Adventures In Fatherhood

The routine of putting my kids to sleep seems to always be in a state of flux.

While Beckett, the 2 ½-year-old, is now at the point he will let us know when he’s tired and seems to embrace sleep on most occasions, it’s a little different when it comes to his younger brother, Carson, our 1-year-old.

All Carson wants to do these days is stand up on his own, his latest accomplishment of note. He has a one-track mind about it and he will try to do it anywhere – his car seat, on the floor, his highchair, in the tub and, of course, in his crib.

Constant practice has indeed improved his agility. It’s to the point now he will be standing somewhere and you can see him working up the courage to let go of whatever he has used to pull himself up. The challenge is no longer in getting to his feet. It’s standing without any help. It’s awesome to observe him at work.

It’s quite funny to observe as well, as he stands, slowly takes one hand off whatever he’s holding and then, even more slowly, convinces himself to remove the other hand. So far, he’s not standing on his own and eventually falls to his bottom, which he finds quite hilarious. Along the way, there have been inevitable tough falls, but he seems to get a kick out of that.

This new feat, while exciting to my wife and me, can become an issue when it comes to bedtime, leading me to adopt a “stop, drop and roll” philosophy to putting him down for a nap or for the night.

That sounds cold, admittedly, but it’s really not.

It’s just that Carson is obsessed with standing up, and he’s at the point now that he’s not going to just take his pacifier, stay flat on his back or roll over to his stomach and easily go to sleep, as was the case for months. He needs to do some standing and falling before he’s ready to call it a night or go down for his naps.

That’s why when I put him down I typically make sure he has all he needs in the crib, give him a kiss and turn on his crib mobile.

Before walking out of the room, I always turn back to see him and there he is already standing upright on his toes, peeking his little head over the railing. Rarely does he cry, it’s almost as if he’s waiting for me to leave before he tries to master some new tricks, which may or may not be jumping on his mattress, a favorite pastime of his big brother’s.

Slowly but surely, he gets tired and eventually crashes, and we can see it all, thanks to the wonders of a video monitor.

While a wonderful concept, a good family photo can be tricky business.

Since my brother-in-law, Patrick, happens to be an accomplished photographer, Pam had the idea that maybe it would be cool if we could get him to take a picture of our family on the beach.

It seemed like a good idea at the time, but a decent family picture is no easy feat these days, and the scene played out essentially as we expected.

Looking back, and of course hindsight makes everything crystal clear, we should have known better.

We knew taking Beckett to his favorite place to run around like a wild man and forcing him to sit still for a photo was going to be challenging, at its best, and frustrating, at its worst.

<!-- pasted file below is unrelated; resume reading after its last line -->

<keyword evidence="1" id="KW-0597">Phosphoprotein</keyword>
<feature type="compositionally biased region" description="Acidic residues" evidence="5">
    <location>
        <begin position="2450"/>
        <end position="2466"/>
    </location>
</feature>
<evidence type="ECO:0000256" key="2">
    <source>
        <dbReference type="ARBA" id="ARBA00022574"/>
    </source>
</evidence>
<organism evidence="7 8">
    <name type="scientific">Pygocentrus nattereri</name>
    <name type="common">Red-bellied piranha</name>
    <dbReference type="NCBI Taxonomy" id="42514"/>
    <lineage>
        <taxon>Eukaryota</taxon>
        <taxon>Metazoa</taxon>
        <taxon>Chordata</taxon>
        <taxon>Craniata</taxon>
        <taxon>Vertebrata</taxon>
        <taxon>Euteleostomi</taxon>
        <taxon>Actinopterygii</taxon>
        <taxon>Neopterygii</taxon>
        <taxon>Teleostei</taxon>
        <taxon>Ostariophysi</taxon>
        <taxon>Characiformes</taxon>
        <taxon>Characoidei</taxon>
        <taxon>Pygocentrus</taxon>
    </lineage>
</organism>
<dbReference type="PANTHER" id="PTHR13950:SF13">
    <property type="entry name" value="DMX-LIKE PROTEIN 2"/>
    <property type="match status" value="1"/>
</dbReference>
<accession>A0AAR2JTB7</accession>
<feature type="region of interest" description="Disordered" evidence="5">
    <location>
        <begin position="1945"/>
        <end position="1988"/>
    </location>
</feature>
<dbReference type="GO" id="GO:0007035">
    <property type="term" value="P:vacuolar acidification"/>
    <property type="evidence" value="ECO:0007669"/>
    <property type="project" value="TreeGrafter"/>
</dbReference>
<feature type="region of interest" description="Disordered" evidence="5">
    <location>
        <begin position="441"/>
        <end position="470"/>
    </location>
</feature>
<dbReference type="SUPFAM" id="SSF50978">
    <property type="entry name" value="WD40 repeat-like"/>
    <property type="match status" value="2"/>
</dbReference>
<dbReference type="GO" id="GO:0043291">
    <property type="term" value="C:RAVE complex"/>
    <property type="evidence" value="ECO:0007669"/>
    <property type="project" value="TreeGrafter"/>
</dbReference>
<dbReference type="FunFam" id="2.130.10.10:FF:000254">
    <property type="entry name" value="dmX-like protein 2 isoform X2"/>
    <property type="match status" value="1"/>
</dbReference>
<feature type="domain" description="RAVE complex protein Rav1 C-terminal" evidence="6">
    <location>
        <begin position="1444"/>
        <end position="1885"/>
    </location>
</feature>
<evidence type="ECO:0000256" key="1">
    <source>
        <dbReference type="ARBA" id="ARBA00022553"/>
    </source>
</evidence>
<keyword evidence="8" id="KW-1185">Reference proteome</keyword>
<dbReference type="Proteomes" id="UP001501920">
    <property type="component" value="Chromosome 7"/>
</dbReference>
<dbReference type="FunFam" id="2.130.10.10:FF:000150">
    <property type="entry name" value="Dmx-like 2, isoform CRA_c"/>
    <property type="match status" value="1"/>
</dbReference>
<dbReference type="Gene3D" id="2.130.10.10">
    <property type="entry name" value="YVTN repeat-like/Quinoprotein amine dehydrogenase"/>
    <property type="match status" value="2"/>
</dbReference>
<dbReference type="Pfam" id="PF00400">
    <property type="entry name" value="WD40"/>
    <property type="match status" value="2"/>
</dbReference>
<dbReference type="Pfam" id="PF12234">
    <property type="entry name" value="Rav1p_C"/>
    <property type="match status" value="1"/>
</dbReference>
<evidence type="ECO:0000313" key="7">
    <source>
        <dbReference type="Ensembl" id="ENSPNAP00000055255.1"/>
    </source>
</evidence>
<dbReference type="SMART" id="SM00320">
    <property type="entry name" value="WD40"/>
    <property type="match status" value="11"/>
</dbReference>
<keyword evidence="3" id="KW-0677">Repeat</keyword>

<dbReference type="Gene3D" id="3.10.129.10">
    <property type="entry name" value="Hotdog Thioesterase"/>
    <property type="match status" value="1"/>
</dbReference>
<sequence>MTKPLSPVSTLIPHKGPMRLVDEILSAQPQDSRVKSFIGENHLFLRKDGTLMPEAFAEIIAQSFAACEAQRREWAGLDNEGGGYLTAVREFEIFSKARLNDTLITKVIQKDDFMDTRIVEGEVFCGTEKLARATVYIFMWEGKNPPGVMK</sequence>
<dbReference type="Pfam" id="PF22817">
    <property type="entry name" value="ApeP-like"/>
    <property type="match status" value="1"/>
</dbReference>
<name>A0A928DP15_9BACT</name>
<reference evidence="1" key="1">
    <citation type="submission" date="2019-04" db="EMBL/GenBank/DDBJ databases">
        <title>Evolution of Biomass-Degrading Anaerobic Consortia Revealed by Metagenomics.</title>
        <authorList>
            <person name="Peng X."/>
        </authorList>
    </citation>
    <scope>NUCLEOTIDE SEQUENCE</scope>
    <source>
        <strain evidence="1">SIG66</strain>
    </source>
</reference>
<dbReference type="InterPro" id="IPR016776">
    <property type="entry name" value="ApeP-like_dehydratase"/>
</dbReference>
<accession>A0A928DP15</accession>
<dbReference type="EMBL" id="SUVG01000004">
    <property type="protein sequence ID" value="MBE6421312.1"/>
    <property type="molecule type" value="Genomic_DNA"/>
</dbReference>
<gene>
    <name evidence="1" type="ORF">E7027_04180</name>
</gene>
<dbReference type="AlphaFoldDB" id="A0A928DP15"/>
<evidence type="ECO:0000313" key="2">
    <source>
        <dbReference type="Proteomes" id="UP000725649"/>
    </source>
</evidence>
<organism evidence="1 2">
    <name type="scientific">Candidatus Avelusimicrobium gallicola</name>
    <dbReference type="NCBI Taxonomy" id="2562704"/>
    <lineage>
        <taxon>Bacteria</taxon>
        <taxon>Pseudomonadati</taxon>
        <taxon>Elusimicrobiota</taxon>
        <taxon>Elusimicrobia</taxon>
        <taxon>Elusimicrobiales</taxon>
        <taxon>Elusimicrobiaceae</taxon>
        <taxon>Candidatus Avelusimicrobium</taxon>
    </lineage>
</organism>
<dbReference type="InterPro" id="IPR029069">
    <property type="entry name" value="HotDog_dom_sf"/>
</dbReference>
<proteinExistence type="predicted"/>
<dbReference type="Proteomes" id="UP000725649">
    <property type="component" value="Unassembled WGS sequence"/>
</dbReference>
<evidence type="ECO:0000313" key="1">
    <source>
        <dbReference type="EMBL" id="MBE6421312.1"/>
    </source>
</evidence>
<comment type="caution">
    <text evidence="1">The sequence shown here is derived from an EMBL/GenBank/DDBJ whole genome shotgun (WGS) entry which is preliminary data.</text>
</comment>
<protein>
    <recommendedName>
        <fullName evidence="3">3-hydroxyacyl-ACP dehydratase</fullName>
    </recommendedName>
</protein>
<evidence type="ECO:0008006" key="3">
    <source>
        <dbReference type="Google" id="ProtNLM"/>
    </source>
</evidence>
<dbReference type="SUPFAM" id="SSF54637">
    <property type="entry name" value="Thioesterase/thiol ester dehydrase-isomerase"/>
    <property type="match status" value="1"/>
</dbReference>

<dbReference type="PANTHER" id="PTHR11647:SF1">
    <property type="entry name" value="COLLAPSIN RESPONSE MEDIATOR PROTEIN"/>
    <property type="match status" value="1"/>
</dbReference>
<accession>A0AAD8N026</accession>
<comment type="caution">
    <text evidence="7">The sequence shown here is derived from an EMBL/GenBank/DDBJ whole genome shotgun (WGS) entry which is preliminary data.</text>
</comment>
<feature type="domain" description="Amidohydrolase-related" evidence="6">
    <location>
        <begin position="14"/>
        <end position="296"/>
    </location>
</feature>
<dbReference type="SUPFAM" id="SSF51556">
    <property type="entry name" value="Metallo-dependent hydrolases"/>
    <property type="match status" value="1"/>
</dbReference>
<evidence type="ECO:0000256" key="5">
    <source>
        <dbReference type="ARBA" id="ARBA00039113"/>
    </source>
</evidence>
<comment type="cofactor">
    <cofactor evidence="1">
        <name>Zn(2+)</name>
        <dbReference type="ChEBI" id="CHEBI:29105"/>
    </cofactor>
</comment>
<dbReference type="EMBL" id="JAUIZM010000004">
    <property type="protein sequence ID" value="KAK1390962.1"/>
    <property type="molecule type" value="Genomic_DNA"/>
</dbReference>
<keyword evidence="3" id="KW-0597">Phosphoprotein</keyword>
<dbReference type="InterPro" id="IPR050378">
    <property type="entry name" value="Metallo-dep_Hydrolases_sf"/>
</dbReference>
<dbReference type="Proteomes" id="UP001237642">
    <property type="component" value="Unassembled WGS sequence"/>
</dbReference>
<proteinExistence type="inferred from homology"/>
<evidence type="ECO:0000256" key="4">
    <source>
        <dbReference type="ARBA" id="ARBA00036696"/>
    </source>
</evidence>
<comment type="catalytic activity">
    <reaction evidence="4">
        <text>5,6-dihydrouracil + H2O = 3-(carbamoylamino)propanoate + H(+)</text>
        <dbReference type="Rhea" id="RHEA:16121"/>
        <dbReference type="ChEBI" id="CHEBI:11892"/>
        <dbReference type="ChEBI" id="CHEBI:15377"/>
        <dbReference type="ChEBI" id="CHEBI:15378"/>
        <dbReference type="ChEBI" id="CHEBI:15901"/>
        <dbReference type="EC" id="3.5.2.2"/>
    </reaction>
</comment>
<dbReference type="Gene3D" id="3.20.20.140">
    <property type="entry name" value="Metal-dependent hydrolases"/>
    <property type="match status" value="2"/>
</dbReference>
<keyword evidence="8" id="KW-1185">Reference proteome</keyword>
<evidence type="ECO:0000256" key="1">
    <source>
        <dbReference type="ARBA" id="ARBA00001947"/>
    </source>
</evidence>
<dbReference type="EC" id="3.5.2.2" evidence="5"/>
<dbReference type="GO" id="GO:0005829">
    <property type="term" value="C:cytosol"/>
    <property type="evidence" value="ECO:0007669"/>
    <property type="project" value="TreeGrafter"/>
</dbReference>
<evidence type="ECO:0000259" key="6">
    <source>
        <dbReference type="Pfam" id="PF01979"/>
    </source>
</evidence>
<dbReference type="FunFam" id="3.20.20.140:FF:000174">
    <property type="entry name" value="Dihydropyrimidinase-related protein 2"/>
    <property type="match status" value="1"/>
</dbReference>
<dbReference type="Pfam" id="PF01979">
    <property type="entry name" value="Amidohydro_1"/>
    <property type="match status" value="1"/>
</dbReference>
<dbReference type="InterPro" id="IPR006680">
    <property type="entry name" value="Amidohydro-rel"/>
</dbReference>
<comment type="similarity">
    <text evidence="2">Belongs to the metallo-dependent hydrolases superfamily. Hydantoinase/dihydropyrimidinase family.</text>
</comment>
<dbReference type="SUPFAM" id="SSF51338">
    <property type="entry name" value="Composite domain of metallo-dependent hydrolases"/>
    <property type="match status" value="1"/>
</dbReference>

In reality, he surpassed our expectations and it turned into nothing short of a nightmare.
Beckett showed his evil side, while Carson simply refused to look at the camera at all.

We figured as much with Carson, as we know from past attempts it can be difficult to get him focused on a camera. That’s why we have dozens of photos of his cute profile, as he has a penchant for quickly turning away from the camera at the last moment. 
Beckett, at times, can be quite the proverbial ham, flashing a big smile for the camera with an ear-to-ear grin. However, that’s entirely dependent on his mood at any given time and whether he wants to cooperate.

Within minutes of arriving at our “photo shoot,” it was evident this was not going to go well and might not even happen at all.

Consistent with his nature, Beckett wanted nothing to do with sitting on our lap for a photo and there was no negotiating with him over the screams and constant wrangling to get loose and run.

He resorted to hitting and kicking and throwing a good old-fashioned tantrum. At one point, I think I observed him facedown kicking his feet. Actually, that may have just been a hallucination sparked by stress.

The end result turned out as we expected. In the picture, the parents are faking smiles and the kids are not cooperating at all.

Carson is prudently examining a twig he found nearby, and Beckett’s eyes are closed (surely, a rebellion of sorts) and he’s leaning in a way that reminds me that’s how he eventually escaped my grasp.

This is no offense to Patrick, of course, as he was facing the impossible – getting the adults and two toddlers to each keep their eyes open and look at the camera long enough for him to snap a quick shot. He did everything he could.

Although the end result was not a great photo, the fact is it’s still a memory and years from now we can look back on it and laugh at the traumatizing situation it was for all of us.

About The Author: Steven Green

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The writer has been with The Dispatch in various capacities since 1995, including serving as editor and publisher since 2004. His previous titles were managing editor, staff writer, sports editor, sales account manager and copy editor. Growing up in Salisbury before moving to Berlin, Green graduated from Worcester Preparatory School in 1993 and graduated from Loyola University Baltimore in 1997 with degrees in Communications (journalism concentration) and Political Science.